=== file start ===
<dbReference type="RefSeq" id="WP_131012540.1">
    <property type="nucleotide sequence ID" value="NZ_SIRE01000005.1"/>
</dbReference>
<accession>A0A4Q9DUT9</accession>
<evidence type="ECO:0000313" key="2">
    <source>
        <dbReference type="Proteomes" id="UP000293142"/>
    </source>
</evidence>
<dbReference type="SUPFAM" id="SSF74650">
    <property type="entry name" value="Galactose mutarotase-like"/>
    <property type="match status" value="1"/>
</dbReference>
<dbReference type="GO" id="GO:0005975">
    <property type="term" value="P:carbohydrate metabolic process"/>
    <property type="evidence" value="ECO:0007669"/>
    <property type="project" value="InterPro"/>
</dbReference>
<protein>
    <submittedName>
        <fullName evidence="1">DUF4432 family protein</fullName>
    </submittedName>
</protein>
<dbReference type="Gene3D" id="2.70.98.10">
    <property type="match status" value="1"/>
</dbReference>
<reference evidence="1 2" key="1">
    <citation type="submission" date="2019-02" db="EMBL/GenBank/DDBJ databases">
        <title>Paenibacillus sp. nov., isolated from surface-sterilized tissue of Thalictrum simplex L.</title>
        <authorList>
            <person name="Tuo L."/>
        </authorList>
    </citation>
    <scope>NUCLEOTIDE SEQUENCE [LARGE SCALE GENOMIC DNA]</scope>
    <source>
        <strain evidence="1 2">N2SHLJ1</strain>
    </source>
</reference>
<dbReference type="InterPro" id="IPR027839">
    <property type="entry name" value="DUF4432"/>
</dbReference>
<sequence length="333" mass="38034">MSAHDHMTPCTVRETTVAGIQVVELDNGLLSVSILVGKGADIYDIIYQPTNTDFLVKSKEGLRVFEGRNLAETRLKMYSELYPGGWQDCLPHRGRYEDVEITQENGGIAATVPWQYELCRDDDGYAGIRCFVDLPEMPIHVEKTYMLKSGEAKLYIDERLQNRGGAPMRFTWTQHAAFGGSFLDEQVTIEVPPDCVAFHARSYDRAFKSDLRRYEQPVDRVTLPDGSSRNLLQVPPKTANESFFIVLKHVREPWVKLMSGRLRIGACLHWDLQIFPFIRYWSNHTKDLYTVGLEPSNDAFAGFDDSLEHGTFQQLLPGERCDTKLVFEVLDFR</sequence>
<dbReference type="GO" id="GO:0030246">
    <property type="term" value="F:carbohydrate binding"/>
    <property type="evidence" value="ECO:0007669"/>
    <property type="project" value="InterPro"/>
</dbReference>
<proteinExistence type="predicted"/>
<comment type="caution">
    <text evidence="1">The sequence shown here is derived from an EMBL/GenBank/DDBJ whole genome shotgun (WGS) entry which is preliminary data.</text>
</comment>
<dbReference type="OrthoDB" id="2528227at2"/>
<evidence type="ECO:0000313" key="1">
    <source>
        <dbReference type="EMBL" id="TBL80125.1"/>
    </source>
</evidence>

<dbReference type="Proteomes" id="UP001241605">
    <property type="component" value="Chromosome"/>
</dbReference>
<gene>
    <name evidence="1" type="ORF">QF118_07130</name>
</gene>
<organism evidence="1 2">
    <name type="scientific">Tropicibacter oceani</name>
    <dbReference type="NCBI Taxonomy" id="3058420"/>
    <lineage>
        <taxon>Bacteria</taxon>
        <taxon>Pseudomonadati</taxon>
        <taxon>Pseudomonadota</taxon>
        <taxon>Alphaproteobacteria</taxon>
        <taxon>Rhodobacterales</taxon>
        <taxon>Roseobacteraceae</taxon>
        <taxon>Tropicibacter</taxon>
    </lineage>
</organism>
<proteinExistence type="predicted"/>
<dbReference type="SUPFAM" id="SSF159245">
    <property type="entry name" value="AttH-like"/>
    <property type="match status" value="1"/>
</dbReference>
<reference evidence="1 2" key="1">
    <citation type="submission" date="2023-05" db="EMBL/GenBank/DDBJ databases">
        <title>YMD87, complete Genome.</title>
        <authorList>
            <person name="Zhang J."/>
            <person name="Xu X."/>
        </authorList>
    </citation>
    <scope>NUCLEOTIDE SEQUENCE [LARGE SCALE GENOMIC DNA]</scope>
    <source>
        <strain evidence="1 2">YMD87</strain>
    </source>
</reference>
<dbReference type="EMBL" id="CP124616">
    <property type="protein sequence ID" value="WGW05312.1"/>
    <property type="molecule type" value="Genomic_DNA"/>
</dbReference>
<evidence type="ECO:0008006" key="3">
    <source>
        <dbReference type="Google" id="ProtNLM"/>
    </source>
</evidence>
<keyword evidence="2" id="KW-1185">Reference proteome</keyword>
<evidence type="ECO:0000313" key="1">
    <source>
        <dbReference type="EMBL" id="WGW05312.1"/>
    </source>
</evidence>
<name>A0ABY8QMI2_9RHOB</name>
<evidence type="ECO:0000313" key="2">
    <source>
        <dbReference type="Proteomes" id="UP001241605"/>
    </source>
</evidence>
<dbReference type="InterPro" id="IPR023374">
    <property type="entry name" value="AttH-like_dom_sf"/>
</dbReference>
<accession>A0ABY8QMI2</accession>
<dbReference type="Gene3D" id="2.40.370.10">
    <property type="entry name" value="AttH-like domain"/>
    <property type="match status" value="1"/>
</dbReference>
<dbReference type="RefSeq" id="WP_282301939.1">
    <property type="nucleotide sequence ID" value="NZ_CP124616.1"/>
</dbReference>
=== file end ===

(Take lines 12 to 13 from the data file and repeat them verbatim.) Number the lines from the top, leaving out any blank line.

    <property type="match status" value="1"/>
</dbReference>